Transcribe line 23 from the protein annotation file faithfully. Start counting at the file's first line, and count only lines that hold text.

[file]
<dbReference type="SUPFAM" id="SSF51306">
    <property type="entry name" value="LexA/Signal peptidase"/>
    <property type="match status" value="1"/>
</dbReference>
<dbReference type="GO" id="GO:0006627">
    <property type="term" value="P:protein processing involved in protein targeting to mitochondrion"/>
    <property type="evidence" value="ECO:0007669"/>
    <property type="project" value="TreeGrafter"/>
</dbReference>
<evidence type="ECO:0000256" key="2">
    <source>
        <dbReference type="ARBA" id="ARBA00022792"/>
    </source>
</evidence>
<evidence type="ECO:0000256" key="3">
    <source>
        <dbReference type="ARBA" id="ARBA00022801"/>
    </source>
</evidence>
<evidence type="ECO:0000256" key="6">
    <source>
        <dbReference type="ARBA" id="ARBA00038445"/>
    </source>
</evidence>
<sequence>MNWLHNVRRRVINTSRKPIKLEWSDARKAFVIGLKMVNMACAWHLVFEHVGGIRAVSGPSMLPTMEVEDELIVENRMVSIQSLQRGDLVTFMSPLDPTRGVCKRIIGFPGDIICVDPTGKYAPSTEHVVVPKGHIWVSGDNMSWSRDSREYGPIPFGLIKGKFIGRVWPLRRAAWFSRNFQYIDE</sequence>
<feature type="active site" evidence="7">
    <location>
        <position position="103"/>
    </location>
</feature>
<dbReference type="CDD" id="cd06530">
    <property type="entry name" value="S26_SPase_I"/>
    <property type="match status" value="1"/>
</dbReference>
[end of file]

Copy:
    </source>